Please help keep this Site Going

Menopausal Mother Nature

News about Climate Change and our Planet

Uncategorized

Your Mail Truck Is Going Electric

WASHINGTON — The United States Postal Service announced on Tuesday that it planned to buy at least 66,000 electric vehicles by 2028, creating one of the largest battery-powered fleets in the nation and resolving a long-running dispute with the Biden administration over how quickly the agency should clean up its fleet of iconic white, red and blue mail trucks.

The post office said it would invest $9.6 billion over the next six years to refurbish its aging mail delivery fleet. That includes buying 60,000 delivery vehicles from Oshkosh Defense, a Wisconsin-based company that manufactures military vehicles, of which at least 45,000 will be electric battery-powered. The agency also plans to buy at least 21,000 additional electric vehicles from other manufacturers and intends to stop buying gas-powered delivery trucks altogether after 2026.

President Biden has set a goal of electrifying the federal government’s vast fleet of cars and trucks in order to tackle global warming. With more than 231,000 vehicles, the Postal Service owns one of the largest civilian vehicle fleets in the world. Electric vehicles typically produce fewer planet-warming greenhouse gases than their gasoline-powered counterparts, even when taking into account emissions from the power plants that provide their electricity.

Yet until recently, Louis DeJoy, the postmaster general, had largely resisted Mr. Biden’s calls to put more electric vehicles on the road, citing high upfront costs and budget constraints.

When the Postal Service made public a plan in February to replace up to 165,000 older mail trucks, many of which are 30 years old and lack air-conditioning, it announced that only 10 percent of the new vehicles would be electric. The rest would be gasoline-powered and get an estimated 8.6 miles per gallon when the air conditioning was turned on.

That triggered a fierce backlash from Biden administration officials and Democrats in Congress, who warned that all those new gasoline-powered trucks would stay on the road for decades, spewing heat-trapping pollution into the air all the while. The White House and the Environmental Protection Agency argued that the plan was based on a flawed environmental analysis. Attorneys general from 16 states and the District of Columbia, along with five environmental groups and the United Auto Workers, sued the agency over the decision.

In July, the Postal Service shifted course and promised that 40 percent of new trucks would be electric. But, Mr. DeJoy said, the agency needed more funding from Congress if it wanted to go further. (Electric vehicles can cost more upfront than gasoline-powered models, though they can often make up the savings on fuel and maintenance costs in subsequent years.)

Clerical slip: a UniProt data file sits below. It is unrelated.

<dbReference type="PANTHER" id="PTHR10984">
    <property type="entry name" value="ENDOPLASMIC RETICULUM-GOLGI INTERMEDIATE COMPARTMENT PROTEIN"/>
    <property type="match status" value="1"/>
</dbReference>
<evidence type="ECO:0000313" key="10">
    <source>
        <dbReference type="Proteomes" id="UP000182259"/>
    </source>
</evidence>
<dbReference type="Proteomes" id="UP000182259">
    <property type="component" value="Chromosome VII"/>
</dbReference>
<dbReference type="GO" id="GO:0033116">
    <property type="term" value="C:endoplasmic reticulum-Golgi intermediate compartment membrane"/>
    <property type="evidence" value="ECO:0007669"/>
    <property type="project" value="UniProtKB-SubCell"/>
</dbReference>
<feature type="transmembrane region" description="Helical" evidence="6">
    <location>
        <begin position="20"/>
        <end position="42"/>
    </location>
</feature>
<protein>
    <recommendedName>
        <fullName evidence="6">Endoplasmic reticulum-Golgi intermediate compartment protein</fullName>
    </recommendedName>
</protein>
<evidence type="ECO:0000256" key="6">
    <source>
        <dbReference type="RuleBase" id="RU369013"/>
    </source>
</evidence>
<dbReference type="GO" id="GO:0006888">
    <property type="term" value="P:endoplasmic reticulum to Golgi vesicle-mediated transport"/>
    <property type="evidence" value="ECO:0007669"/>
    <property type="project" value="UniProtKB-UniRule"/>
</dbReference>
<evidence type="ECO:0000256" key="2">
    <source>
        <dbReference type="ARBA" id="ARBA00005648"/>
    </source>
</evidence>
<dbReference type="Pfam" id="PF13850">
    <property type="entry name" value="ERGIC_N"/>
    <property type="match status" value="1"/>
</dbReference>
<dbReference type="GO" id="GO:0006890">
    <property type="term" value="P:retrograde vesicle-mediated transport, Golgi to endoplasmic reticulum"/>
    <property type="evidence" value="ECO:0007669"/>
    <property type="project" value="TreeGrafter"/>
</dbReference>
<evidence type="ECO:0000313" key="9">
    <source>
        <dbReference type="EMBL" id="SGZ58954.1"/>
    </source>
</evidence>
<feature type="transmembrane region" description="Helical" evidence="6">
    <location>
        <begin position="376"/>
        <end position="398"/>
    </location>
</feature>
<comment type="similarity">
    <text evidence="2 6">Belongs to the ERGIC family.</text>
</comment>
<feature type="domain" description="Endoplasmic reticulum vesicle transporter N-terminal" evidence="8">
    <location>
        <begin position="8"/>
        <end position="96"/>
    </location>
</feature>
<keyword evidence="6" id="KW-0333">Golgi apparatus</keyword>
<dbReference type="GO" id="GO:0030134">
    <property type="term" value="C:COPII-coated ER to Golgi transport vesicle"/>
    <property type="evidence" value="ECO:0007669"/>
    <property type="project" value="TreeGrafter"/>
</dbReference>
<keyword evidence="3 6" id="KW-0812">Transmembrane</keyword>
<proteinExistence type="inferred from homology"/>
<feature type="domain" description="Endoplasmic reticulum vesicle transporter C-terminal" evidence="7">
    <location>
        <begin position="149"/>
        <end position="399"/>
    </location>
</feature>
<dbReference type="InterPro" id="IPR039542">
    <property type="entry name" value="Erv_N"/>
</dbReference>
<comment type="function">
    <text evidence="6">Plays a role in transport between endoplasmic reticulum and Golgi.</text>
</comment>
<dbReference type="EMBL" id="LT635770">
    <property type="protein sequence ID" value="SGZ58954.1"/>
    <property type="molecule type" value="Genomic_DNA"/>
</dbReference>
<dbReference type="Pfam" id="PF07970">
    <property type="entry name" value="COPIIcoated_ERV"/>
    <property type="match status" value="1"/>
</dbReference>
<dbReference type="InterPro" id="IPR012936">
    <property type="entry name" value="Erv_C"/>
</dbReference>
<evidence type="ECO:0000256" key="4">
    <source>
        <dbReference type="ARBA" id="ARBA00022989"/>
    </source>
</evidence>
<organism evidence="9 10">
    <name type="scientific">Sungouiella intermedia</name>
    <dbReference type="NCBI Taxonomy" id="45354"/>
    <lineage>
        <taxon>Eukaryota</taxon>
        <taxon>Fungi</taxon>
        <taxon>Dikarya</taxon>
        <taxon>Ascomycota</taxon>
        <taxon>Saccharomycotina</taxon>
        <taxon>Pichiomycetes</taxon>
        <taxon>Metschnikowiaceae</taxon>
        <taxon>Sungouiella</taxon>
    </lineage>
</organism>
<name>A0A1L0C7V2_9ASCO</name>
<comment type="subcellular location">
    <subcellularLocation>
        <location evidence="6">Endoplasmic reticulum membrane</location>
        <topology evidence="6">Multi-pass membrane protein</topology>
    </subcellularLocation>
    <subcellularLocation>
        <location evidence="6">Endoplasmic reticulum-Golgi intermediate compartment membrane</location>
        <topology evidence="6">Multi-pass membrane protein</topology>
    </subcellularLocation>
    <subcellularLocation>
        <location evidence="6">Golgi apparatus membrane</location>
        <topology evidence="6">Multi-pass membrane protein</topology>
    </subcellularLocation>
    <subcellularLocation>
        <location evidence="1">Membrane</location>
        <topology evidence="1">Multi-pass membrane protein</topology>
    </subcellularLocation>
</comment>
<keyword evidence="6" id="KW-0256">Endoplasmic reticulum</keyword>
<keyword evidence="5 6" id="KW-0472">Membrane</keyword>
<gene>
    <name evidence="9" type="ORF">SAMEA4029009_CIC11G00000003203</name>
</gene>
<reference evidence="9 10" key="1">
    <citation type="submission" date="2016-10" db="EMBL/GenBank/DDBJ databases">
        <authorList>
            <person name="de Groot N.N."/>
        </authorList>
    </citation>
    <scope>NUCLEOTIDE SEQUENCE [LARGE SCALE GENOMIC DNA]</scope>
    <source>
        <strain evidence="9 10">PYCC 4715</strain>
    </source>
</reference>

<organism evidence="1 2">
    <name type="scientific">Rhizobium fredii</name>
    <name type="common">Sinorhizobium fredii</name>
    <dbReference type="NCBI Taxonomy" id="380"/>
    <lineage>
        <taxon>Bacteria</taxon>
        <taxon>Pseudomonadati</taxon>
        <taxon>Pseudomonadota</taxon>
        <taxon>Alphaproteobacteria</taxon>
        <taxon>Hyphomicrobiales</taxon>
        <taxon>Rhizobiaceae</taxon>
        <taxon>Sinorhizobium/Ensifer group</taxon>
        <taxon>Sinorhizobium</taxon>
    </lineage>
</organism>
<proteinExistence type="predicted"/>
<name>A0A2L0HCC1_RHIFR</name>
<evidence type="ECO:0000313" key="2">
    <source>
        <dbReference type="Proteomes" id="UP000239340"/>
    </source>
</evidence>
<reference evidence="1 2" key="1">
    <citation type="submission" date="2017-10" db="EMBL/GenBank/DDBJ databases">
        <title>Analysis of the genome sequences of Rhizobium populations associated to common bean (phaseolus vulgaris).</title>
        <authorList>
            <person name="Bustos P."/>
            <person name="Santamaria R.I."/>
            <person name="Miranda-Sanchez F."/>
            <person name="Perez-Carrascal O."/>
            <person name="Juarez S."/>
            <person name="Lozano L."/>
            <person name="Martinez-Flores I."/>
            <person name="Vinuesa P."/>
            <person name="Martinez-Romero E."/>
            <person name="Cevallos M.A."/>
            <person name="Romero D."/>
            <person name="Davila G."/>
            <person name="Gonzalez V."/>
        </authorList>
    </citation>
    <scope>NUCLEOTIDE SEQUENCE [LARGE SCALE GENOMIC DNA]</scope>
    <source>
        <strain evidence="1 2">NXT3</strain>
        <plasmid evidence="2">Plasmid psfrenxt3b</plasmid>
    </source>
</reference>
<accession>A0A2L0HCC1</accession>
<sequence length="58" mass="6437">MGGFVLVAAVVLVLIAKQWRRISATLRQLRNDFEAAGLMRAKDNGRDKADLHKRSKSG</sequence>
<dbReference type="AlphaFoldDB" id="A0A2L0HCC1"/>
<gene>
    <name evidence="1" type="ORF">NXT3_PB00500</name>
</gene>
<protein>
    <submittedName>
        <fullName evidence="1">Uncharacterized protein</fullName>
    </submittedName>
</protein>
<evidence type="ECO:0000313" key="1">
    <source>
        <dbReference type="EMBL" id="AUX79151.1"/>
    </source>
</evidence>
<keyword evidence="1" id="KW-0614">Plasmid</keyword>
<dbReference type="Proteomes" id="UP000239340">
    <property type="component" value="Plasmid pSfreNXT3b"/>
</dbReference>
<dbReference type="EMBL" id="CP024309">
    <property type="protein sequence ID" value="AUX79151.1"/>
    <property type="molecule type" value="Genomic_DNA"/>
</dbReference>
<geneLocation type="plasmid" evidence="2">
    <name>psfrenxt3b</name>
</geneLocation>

The breakthrough came in August, when Congress passed the Inflation Reduction Act, a sweeping tax and climate change law that included $3 billion for the Postal Service to electrify its fleet.

“The $3 billion provided by Congress has significantly reduced the risk associated with accelerating the implementation of a nationwide infrastructure necessary to electrify our delivery fleet,” Mr. DeJoy said in a statement Tuesday. “We have a statutory requirement to deliver mail and packages to 163 million addresses six days per week and to cover our costs in doing so — that is our mission. As I have said in the past, if we can achieve those objectives in a more environmentally responsible way, we will do so.”

White House officials hailed the move. “Moving packages from Point A to Point B in a way that’s cleaner, more cost-effective, and accelerating toward an electric vehicle future stamped ‘Made in America,” said Ali Zaidi, Mr. Biden’s national climate adviser. “This is the Biden climate strategy on wheels, and the U.S. Postal Service delivering for the American people.”

As part of the new plan, the Postal Service plans to upgrade hundreds of facilities across the country to accommodate electric vehicles, including installing chargers and streamlining its delivery operations to reduce unnecessary trips. And the agency plans to study the feasibility of shifting to 100 percent electric vehicles.

Many of the Postal Service’s competitors are also planning to clean up their fleets. FedEx has said it intends to completely electrify its pickup and delivery fleet by 2040. Amazon has ordered 100,000 electric vans from Rivian, a start-up, though there are questions about how quickly the manufacturer can deliver.

For the time being, the Postal Service isn’t ready to give up fossil fuels altogether. It still plans to buy roughly 40,000 gas-powered vehicles between now and 2028, including vans and trucks that have to travel longer distances between cities and states.

But supporters of electric vehicles said that for many mail routes, electric vehicles should work well, at least in theory. And because mail trucks are ubiquitous, running in both congested cities and quiet rural towns, they could end up being an advertisement for the technology.

“Postal routes are predictable and include ample charging time to meet the fleet’s power needs,” said Joe Britton, executive director of the Zero Emission Transportation Association, an electric vehicle trade group. “Transitioning these older, inefficient vehicles to E.V.s will not only serve as a visual reminder of their value and reliability but will also provide public health, environmental, and economic benefits to our communities.”

Please help keep this Site Going